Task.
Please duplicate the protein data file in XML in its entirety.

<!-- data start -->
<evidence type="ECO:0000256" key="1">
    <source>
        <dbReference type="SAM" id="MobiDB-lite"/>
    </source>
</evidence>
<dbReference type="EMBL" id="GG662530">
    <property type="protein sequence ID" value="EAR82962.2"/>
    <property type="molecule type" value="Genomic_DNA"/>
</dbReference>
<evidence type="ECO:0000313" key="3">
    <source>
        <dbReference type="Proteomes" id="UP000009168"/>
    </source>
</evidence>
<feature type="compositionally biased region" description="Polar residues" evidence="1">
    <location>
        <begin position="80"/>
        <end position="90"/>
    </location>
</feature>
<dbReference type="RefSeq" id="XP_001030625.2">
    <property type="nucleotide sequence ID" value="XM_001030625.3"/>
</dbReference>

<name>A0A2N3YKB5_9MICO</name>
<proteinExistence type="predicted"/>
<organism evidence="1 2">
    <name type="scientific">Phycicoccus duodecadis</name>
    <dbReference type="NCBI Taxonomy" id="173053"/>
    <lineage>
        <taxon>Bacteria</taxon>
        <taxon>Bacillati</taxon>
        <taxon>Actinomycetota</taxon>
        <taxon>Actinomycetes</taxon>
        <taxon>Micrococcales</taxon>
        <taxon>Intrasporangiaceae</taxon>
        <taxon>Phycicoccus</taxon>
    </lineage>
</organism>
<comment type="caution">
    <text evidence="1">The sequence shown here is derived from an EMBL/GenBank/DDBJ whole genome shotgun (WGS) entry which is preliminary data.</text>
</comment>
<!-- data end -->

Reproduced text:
<evidence type="ECO:0000256" key="1">
    <source>
        <dbReference type="SAM" id="MobiDB-lite"/>
    </source>
</evidence>
<dbReference type="EMBL" id="GG662530">
    <property type="protein sequence ID" value="EAR82962.2"/>
    <property type="molecule type" value="Genomic_DNA"/>
</dbReference>
<evidence type="ECO:0000313" key="3">
    <source>
        <dbReference type="Proteomes" id="UP000009168"/>
    </source>
</evidence>
<feature type="compositionally biased region" description="Polar residues" evidence="1">
    <location>
        <begin position="80"/>
        <end position="90"/>
    </location>
</feature>
<dbReference type="RefSeq" id="XP_001030625.2">
    <property type="nucleotide sequence ID" value="XM_001030625.3"/>
</dbReference>

<name>A0A2N3YKB5_9MICO</name>
<proteinExistence type="predicted"/>
<organism evidence="1 2">
    <name type="scientific">Phycicoccus duodecadis</name>
    <dbReference type="NCBI Taxonomy" id="173053"/>
    <lineage>
        <taxon>Bacteria</taxon>
        <taxon>Bacillati</taxon>
        <taxon>Actinomycetota</taxon>
        <taxon>Actinomycetes</taxon>
        <taxon>Micrococcales</taxon>
        <taxon>Intrasporangiaceae</taxon>
        <taxon>Phycicoccus</taxon>
    </lineage>
</organism>
<comment type="caution">
    <text evidence="1">The sequence shown here is derived from an EMBL/GenBank/DDBJ whole genome shotgun (WGS) entry which is preliminary data.</text>
</comment>